a) FYROM. On 31 March NATO ended its operation Allied Harmony in FYROM. The EU begins a successor operation there on 1 April. The NATO mission provided an international presence to support monitoring groups and ensure stability. It was established at the request of FYROM President Boris Traikovsky and was terminated with the full agreement of the authorities in Skopje. NATO remains committed to helping FYROM become fully integrated in Euro-Atlantic structures and will maintain a senior civilian representative and a senior military representative in Skopje. The force commander of the EU-led operation will be co-located in Skopje with the NATO senior military representative. Deputy SACEUR will be the operation commander of the EU-led operation and will play a pivotal role between the EU and NATO.
b) Kosovo. On 4 March Kosovo Albanian war crimes suspect and prominent politician Fatmir Limaj was transferred to the International Criminal Tribunal for Former Yugoslavia (ICTY) in The Hague. He will face trial after his arrest in Slovenia last month. Limaj is the highest-ranking suspect in an indictment list of the ICTY of the former Kosovo Liberation Army. A crackdown on rebels guilty of crimes is crucial for the process of reconciliation in Kosovo.
c) Bosnia and Herzegovina. (1) On 7 March Momcilo “Momo” Mandic, Milovan “Cicko” Bjelica, ManCo Oil Company and Privredna Banka Sarajevo AD were designated under the Western Balkans Executive Order 13219 of the US Treasury for their financial and material support of Radovan Karadzic – a person indicted for war crimes by the ICTY. Their assistance enabled Radovan Karadzic to elude prosecution by the ICTY, thereby obstructing implementation of the Dayton Peace Accords. (2) On 26 March US authorities arrested Muhamad Shachirbey, former foreign minister and, till recently, ambassador of Bosnia and Herzegovina to the UN. He is accused of misappropriating of US$2.5 million of international donations. In 2001 Interpol issued an arrest order for Shachirbey.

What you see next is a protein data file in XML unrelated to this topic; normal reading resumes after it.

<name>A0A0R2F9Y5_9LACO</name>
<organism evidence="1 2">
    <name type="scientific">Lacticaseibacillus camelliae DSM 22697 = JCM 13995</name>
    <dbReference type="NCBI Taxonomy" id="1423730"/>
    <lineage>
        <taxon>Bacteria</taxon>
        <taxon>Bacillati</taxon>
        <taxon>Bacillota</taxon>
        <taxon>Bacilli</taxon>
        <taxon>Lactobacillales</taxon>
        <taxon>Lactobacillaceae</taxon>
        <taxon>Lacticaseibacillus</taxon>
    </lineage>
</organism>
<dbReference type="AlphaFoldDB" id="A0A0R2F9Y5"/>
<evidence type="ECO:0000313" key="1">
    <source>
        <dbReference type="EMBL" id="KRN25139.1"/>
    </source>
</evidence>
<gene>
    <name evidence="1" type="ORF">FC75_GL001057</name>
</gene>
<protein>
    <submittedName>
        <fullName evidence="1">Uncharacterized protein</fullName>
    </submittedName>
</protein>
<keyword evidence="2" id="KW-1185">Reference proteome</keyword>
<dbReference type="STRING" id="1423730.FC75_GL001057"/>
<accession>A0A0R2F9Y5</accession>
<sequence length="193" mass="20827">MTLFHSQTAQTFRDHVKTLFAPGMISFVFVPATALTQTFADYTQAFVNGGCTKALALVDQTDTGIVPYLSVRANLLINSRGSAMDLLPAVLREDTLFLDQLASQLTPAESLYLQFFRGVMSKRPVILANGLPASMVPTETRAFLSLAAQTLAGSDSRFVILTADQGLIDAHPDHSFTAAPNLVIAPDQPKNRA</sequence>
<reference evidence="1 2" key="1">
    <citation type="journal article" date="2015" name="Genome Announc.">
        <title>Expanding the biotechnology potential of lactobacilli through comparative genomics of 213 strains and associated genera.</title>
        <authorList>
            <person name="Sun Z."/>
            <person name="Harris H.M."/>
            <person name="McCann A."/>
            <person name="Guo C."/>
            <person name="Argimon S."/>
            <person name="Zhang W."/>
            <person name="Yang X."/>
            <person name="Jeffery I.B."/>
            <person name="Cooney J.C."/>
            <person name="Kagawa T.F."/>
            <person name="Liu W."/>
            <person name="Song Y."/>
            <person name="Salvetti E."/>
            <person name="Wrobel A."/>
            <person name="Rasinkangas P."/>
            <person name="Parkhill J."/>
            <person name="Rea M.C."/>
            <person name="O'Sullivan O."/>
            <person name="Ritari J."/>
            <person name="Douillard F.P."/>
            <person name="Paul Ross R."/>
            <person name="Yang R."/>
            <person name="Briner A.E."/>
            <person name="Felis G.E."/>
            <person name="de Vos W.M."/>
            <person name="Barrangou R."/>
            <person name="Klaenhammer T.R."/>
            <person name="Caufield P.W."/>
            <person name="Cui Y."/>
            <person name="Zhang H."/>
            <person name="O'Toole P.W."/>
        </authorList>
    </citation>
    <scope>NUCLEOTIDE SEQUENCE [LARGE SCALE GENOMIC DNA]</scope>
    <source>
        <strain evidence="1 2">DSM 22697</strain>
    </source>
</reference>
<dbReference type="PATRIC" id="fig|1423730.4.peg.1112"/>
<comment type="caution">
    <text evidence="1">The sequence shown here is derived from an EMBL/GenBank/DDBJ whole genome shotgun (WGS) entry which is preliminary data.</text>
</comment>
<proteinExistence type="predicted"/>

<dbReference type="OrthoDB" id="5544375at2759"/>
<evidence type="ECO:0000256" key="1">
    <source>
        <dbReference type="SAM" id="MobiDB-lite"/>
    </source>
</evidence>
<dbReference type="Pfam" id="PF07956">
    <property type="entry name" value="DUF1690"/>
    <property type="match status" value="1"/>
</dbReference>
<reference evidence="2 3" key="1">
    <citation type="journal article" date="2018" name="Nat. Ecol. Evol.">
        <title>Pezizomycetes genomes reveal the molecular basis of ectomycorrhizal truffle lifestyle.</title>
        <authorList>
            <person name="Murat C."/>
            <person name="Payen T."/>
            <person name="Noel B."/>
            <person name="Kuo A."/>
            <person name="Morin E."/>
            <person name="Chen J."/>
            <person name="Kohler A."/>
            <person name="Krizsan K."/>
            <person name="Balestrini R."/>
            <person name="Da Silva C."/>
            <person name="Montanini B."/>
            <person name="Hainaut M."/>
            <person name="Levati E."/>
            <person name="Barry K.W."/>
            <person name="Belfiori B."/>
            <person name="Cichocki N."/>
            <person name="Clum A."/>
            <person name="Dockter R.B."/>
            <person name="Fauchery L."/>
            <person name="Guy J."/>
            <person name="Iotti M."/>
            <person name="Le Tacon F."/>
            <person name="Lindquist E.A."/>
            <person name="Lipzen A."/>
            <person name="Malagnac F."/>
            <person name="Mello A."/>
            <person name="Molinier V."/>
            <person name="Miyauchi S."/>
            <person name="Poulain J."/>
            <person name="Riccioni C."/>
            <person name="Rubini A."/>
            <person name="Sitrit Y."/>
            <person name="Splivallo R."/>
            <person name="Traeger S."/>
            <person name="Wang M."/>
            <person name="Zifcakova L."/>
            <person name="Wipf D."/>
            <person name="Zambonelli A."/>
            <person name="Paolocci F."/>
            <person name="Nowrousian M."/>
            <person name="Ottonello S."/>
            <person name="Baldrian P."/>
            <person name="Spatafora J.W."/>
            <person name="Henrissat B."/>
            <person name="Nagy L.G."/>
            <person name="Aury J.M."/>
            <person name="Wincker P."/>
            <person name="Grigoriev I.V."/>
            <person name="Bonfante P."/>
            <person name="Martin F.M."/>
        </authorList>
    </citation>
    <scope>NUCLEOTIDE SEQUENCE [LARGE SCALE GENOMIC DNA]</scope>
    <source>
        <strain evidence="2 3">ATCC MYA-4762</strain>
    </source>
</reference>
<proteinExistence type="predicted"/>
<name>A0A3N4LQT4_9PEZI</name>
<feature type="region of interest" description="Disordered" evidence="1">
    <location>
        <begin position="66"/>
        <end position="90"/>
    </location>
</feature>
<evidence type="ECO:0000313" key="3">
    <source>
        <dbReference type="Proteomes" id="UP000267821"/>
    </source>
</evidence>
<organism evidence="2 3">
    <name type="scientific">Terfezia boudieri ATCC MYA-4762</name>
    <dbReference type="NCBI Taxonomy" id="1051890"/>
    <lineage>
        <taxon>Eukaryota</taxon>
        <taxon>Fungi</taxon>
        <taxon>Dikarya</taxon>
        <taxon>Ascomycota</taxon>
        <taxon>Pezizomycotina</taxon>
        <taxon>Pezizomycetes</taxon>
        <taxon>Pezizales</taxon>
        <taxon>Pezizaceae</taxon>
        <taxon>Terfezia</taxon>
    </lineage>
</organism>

Serbia and Montenegro
a) Bulgaria-Serbia and Montenegro. From 28 February to 1 March Foreign Minister of Serbia and Montenegro Goran Svilanovic visited Sofia for talks with Bulgarian Foreign Minister Solomon Passy. Svilanovic met also President Georgy Parvanov and Prime Minister Simeon Saxkoburggotsky. The foreign ministers of the two countries made a joint declaration in support of the Sofia-Nis highway project. Svilanovic told the Bulgarian daily newspaper Trud that Bulgaria was “an example for the decisiveness of the nation to define its objectives and to reach agreement on the priority topics for the country”. Svilanovic also said he hoped to achieve the same agreement in his own country.
b) Turkey-Albania. On 3 March Albanian Foreign Minister Ilir Meta visited Ankara. He met Prime Minister Gül. During a meeting with Turkish President Ahmet Sezer, the latter said Turkey would support Albania’s accession to NATO.
c) Albania-Bulgaria. On 26-27 March Bulgarian Prime Minister Simeon Saxkoburggotsky made an official visit to Albania. He met Albanian Prime Minister Fatos Nano and President Alfred Moisiu. The leaders of the two countries discussed the fight against terrorism, the stability in the Balkan region, and the joint fight on organized crime. The two countries confirmed their interest in the construction of transport corridor No. 8 – from Burgas on the Black Sea to Vlora on the Adriatic Sea via Skopje, FYROM. The oil pipeline between the two cities is expected to start functioning in 2007.
United States-Serbia and Montenegro